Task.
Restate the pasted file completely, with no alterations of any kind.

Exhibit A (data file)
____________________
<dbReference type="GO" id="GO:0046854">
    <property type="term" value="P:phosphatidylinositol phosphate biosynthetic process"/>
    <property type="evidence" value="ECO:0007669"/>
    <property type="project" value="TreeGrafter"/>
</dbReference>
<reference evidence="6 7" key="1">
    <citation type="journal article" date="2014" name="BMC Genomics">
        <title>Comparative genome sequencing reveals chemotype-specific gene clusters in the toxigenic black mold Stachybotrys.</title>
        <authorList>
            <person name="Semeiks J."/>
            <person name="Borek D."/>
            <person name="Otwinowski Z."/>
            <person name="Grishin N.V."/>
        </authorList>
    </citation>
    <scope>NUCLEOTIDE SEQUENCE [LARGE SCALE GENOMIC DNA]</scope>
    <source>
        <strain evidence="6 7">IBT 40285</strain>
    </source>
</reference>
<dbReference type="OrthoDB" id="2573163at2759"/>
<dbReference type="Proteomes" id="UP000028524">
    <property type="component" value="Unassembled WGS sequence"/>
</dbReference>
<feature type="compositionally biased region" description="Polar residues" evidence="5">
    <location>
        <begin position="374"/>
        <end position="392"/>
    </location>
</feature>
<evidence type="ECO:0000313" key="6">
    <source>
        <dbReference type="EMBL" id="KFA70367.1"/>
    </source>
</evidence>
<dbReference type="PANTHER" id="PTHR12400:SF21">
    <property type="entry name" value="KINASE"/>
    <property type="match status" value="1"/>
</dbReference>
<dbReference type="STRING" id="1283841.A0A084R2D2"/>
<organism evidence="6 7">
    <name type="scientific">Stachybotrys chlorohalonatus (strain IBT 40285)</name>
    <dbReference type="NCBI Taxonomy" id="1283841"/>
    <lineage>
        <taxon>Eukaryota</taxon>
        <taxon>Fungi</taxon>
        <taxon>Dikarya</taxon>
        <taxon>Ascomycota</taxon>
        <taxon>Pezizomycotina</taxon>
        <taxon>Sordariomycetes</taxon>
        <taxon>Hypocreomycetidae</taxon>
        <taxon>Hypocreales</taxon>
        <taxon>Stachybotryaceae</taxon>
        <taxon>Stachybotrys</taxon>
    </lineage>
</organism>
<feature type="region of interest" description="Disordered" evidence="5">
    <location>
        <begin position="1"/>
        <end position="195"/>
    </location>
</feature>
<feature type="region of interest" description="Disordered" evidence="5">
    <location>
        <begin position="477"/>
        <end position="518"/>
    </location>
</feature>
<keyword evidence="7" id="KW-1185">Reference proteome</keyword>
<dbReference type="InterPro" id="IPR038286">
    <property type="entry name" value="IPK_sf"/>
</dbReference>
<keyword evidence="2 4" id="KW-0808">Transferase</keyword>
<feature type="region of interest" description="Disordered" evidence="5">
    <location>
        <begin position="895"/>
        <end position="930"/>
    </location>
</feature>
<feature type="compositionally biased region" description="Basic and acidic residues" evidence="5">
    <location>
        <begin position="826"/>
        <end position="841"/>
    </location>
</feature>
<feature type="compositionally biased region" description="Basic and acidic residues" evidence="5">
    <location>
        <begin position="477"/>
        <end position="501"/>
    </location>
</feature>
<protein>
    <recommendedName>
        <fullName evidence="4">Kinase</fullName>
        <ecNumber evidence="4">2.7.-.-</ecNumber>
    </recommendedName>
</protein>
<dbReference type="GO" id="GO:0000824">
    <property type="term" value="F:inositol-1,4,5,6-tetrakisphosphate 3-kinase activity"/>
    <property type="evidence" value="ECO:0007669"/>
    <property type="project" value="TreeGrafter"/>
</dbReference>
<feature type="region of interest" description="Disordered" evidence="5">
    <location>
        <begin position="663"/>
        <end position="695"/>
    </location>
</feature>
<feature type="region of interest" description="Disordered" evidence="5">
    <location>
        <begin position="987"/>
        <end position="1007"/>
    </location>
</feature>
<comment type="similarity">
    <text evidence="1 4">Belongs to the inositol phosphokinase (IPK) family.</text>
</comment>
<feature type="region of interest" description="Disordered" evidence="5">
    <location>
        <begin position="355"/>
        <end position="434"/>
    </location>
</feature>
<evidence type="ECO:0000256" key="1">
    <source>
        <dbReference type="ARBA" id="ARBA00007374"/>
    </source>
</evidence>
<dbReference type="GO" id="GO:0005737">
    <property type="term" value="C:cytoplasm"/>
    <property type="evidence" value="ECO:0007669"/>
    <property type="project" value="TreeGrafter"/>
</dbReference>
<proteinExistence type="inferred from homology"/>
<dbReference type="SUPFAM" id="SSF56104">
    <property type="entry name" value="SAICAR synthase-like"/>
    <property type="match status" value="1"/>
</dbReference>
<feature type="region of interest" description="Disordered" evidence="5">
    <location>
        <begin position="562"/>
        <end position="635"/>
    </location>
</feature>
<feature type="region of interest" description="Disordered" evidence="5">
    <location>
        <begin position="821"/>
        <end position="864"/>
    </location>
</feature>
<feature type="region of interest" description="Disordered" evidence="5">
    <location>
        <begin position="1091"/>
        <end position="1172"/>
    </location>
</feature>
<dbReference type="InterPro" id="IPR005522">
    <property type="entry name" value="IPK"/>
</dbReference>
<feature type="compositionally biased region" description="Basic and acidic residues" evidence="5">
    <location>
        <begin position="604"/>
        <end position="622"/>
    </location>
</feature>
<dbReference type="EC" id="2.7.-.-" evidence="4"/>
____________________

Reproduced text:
<dbReference type="GO" id="GO:0046854">
    <property type="term" value="P:phosphatidylinositol phosphate biosynthetic process"/>
    <property type="evidence" value="ECO:0007669"/>
    <property type="project" value="TreeGrafter"/>
</dbReference>
<reference evidence="6 7" key="1">
    <citation type="journal article" date="2014" name="BMC Genomics">
        <title>Comparative genome sequencing reveals chemotype-specific gene clusters in the toxigenic black mold Stachybotrys.</title>
        <authorList>
            <person name="Semeiks J."/>
            <person name="Borek D."/>
            <person name="Otwinowski Z."/>
            <person name="Grishin N.V."/>
        </authorList>
    </citation>
    <scope>NUCLEOTIDE SEQUENCE [LARGE SCALE GENOMIC DNA]</scope>
    <source>
        <strain evidence="6 7">IBT 40285</strain>
    </source>
</reference>
<dbReference type="OrthoDB" id="2573163at2759"/>
<dbReference type="Proteomes" id="UP000028524">
    <property type="component" value="Unassembled WGS sequence"/>
</dbReference>
<feature type="compositionally biased region" description="Polar residues" evidence="5">
    <location>
        <begin position="374"/>
        <end position="392"/>
    </location>
</feature>
<evidence type="ECO:0000313" key="6">
    <source>
        <dbReference type="EMBL" id="KFA70367.1"/>
    </source>
</evidence>
<dbReference type="PANTHER" id="PTHR12400:SF21">
    <property type="entry name" value="KINASE"/>
    <property type="match status" value="1"/>
</dbReference>
<dbReference type="STRING" id="1283841.A0A084R2D2"/>
<organism evidence="6 7">
    <name type="scientific">Stachybotrys chlorohalonatus (strain IBT 40285)</name>
    <dbReference type="NCBI Taxonomy" id="1283841"/>
    <lineage>
        <taxon>Eukaryota</taxon>
        <taxon>Fungi</taxon>
        <taxon>Dikarya</taxon>
        <taxon>Ascomycota</taxon>
        <taxon>Pezizomycotina</taxon>
        <taxon>Sordariomycetes</taxon>
        <taxon>Hypocreomycetidae</taxon>
        <taxon>Hypocreales</taxon>
        <taxon>Stachybotryaceae</taxon>
        <taxon>Stachybotrys</taxon>
    </lineage>
</organism>
<feature type="region of interest" description="Disordered" evidence="5">
    <location>
        <begin position="1"/>
        <end position="195"/>
    </location>
</feature>
<feature type="region of interest" description="Disordered" evidence="5">
    <location>
        <begin position="477"/>
        <end position="518"/>
    </location>
</feature>
<keyword evidence="7" id="KW-1185">Reference proteome</keyword>
<dbReference type="InterPro" id="IPR038286">
    <property type="entry name" value="IPK_sf"/>
</dbReference>
<keyword evidence="2 4" id="KW-0808">Transferase</keyword>
<feature type="region of interest" description="Disordered" evidence="5">
    <location>
        <begin position="895"/>
        <end position="930"/>
    </location>
</feature>
<feature type="compositionally biased region" description="Basic and acidic residues" evidence="5">
    <location>
        <begin position="826"/>
        <end position="841"/>
    </location>
</feature>
<feature type="compositionally biased region" description="Basic and acidic residues" evidence="5">
    <location>
        <begin position="477"/>
        <end position="501"/>
    </location>
</feature>
<protein>
    <recommendedName>
        <fullName evidence="4">Kinase</fullName>
        <ecNumber evidence="4">2.7.-.-</ecNumber>
    </recommendedName>
</protein>
<dbReference type="GO" id="GO:0000824">
    <property type="term" value="F:inositol-1,4,5,6-tetrakisphosphate 3-kinase activity"/>
    <property type="evidence" value="ECO:0007669"/>
    <property type="project" value="TreeGrafter"/>
</dbReference>
<feature type="region of interest" description="Disordered" evidence="5">
    <location>
        <begin position="663"/>
        <end position="695"/>
    </location>
</feature>
<feature type="region of interest" description="Disordered" evidence="5">
    <location>
        <begin position="987"/>
        <end position="1007"/>
    </location>
</feature>
<comment type="similarity">
    <text evidence="1 4">Belongs to the inositol phosphokinase (IPK) family.</text>
</comment>
<feature type="region of interest" description="Disordered" evidence="5">
    <location>
        <begin position="355"/>
        <end position="434"/>
    </location>
</feature>
<evidence type="ECO:0000256" key="1">
    <source>
        <dbReference type="ARBA" id="ARBA00007374"/>
    </source>
</evidence>
<dbReference type="GO" id="GO:0005737">
    <property type="term" value="C:cytoplasm"/>
    <property type="evidence" value="ECO:0007669"/>
    <property type="project" value="TreeGrafter"/>
</dbReference>
<proteinExistence type="inferred from homology"/>
<dbReference type="SUPFAM" id="SSF56104">
    <property type="entry name" value="SAICAR synthase-like"/>
    <property type="match status" value="1"/>
</dbReference>
<feature type="region of interest" description="Disordered" evidence="5">
    <location>
        <begin position="562"/>
        <end position="635"/>
    </location>
</feature>
<feature type="region of interest" description="Disordered" evidence="5">
    <location>
        <begin position="821"/>
        <end position="864"/>
    </location>
</feature>
<feature type="region of interest" description="Disordered" evidence="5">
    <location>
        <begin position="1091"/>
        <end position="1172"/>
    </location>
</feature>
<dbReference type="InterPro" id="IPR005522">
    <property type="entry name" value="IPK"/>
</dbReference>
<feature type="compositionally biased region" description="Basic and acidic residues" evidence="5">
    <location>
        <begin position="604"/>
        <end position="622"/>
    </location>
</feature>
<dbReference type="EC" id="2.7.-.-" evidence="4"/>